Something like that seems like it'd be fine--because really, it is a suit, just in a much longer coat cut. When you say that you don't want to compromise your beliefs, is wearing the abayah a part of that or would you be happy just keeping the same cover-upedness?

I think, unfortunately, wearing an abayah would send a much different message than a suit cut in the style I've seen. You want to be able to blend in a little bit and have the "lawyer" look to present to the clients no matter what, which I don't think is prejudiced to say. If it really compromises your beliefs and makes you uncomfortable, certainly don't do it, and I'm sure you'll figure it out. Good luck!

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Re: How much does appearance matter?

Postby zanda » Fri Jul 30, 2010 3:15 pm

MJMD wrote:
Waterman47 wrote:Bold of you to call someone stupid when you clearly have no idea what you're talking about. Many/most women who observe Islamic dress don't show their ankles. This is far from "Wahhabism."


goosey wrote:Yes, I wouldnt show my ankles.


Apologies.

Damn, this thing is a land mine.

I really hope that there are liberal employers out there, goosey, even at big firms, who wouldn't care about the headscarf or abiyeh; but I think that refusing to shake hands with members of the opposite gender would ultimately be a far bigger career-limiter at most large North American law firms.

shomer negiyah (as mentioned, the Jewish equivalent) is more common than you'd think. I should qualify though and say that most modern orthodox Jews will shake a hand in a business setting when the other person first extends the hand... not sure if OP is willing to do that, but even if she's not I don't think it's a huge distinction.

(secondary note- I think people referring to tallit actually mean tzitzit, the fringes that are found on a tallit (prayer shawl) but also worn by themselves on an undershirt on a daily basis)
Last edited by zanda on Fri Jul 30, 2010 3:16 pm, edited 1 time in total.

Pearalegal
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Re: How much does appearance matter?

Postby Pearalegal » Fri Jul 30, 2010 3:15 pm

For the record (and this is a pretty hookey picture), I saw a lot of women dressed exactly like this, though the suits were darker a lot of the time:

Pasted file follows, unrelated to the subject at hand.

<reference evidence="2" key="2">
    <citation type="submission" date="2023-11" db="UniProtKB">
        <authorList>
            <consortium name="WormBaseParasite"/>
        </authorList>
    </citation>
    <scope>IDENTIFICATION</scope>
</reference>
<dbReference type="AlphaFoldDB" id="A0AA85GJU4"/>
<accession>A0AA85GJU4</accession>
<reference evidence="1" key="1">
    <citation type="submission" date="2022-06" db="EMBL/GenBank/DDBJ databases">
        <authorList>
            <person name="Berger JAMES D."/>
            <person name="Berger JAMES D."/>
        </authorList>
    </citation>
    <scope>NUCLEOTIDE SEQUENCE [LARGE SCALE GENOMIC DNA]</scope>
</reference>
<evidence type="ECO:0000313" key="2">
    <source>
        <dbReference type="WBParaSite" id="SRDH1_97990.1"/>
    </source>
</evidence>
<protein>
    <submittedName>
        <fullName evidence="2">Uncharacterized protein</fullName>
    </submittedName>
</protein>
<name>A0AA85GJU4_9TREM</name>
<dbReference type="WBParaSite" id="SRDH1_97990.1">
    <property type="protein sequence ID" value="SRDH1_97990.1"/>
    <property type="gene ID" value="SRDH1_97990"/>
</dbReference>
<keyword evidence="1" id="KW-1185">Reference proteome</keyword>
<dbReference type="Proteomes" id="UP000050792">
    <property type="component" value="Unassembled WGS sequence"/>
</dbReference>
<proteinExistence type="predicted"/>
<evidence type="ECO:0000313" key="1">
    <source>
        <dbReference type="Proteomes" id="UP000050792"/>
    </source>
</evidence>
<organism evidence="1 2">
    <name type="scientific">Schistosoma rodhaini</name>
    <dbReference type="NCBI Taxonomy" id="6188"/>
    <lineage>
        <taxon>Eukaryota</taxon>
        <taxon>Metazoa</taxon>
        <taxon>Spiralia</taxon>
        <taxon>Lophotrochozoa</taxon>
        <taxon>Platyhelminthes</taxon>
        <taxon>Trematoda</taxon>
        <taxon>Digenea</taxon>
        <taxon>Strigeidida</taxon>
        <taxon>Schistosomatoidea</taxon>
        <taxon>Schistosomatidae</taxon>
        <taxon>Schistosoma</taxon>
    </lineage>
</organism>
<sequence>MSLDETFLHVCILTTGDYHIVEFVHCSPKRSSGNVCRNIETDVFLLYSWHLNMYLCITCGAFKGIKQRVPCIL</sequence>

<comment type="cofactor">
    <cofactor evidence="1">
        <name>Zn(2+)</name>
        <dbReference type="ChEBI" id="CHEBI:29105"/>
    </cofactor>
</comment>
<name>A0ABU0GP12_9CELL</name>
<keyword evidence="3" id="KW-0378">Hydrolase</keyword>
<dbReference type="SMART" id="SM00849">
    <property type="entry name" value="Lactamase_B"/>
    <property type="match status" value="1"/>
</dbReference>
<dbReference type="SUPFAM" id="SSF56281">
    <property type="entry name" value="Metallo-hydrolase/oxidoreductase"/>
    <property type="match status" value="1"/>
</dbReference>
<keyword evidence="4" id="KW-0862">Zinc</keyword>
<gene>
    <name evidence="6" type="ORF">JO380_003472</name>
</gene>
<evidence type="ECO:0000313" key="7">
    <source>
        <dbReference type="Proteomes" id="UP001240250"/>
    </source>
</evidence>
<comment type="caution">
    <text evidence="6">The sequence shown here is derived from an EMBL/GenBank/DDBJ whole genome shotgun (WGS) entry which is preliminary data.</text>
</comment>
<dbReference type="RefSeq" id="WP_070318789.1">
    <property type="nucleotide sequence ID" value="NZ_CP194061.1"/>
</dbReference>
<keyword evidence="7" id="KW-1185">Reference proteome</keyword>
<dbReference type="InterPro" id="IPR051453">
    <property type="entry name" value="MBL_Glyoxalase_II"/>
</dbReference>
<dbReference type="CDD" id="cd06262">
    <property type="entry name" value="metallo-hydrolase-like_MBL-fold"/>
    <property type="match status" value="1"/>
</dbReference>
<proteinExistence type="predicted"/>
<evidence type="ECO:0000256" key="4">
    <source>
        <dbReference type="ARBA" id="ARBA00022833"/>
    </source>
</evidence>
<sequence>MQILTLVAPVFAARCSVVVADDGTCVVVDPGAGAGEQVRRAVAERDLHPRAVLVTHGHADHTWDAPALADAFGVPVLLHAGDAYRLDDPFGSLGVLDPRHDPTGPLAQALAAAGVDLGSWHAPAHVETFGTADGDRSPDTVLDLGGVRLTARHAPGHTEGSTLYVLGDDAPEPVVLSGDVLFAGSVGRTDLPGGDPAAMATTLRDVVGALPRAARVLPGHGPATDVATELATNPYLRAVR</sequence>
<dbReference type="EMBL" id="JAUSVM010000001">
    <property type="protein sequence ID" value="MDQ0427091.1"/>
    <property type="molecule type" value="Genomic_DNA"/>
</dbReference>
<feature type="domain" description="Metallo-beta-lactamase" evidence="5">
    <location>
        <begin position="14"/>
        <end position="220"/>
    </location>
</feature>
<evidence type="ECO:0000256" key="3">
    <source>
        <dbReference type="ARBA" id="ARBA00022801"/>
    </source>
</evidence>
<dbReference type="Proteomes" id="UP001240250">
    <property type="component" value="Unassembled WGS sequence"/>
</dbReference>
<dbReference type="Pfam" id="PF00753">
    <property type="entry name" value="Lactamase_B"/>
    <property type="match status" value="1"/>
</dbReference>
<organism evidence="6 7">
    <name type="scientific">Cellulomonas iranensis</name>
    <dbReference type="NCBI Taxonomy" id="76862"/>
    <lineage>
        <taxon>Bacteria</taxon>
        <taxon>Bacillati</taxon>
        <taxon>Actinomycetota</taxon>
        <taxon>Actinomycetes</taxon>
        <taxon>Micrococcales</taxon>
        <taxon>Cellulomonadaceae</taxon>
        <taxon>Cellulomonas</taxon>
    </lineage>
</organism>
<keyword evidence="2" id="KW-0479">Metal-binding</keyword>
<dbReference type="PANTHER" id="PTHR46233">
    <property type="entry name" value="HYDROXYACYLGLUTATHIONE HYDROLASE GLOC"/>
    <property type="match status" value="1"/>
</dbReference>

Image

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Re: How much does appearance matter?

Postby MJMD » Fri Jul 30, 2010 3:20 pm

goosey wrote:Other times, the person puts their hand out, and I put my hand to my chest and say "Im sorry, I dont shake hands," smile, and say hello--as you can imagine, this is MUCH more awkward. Not fun. And I always wind up feeling like I offended the person.


That's because you did.
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Re: How much does appearance matter?

Postby goosey » Fri Jul 30, 2010 3:20 pm

Pearalegal wrote:Disclaimer- I really don't know much about this except what I observed.

However, I have seen women with the head scarves at various legal offices, in suits cut in the long coat style with loose pants. Sounds like what you described? I thought they looked very professional and actually very pretty regardless.

Something like that seems like it'd be fine--because really, it is a suit, just in a much longer coat cut. When you say that you don't want to compromise your beliefs, is wearing the abayah a part of that or would you be happy just keeping the same cover-upedness?

I think, unfortunately, wearing an abayah would send a much different message than a suit cut in the style I've seen. You want to be able to blend in a little bit and have the "lawyer" look to present to the clients no matter what, which I don't think is prejudiced to say. If it really compromises your beliefs and makes you uncomfortable, certainly don't do it, and I'm sure you'll figure it out. Good luck!



no, abayah is not required--just something modest. What youre describing is exactly what I had tailored.

Also, to the poster that mentioned jewish people not shaking hands with the opposite gender, that is good to hear. I would say that 50% of the time, when people see I am wearing a headscarf, they automatically wait to see if I initiate a handshake, and when I dont, we have a nice smiley hello and thats it. Other times, the person puts their hand out, and I put my hand to my chest and say "Im sorry, I dont shake hands," smile, and say hello--as you can imagine, this is MUCH more awkward. not fun. and I always wind up feeling like I offended the person.

dakatz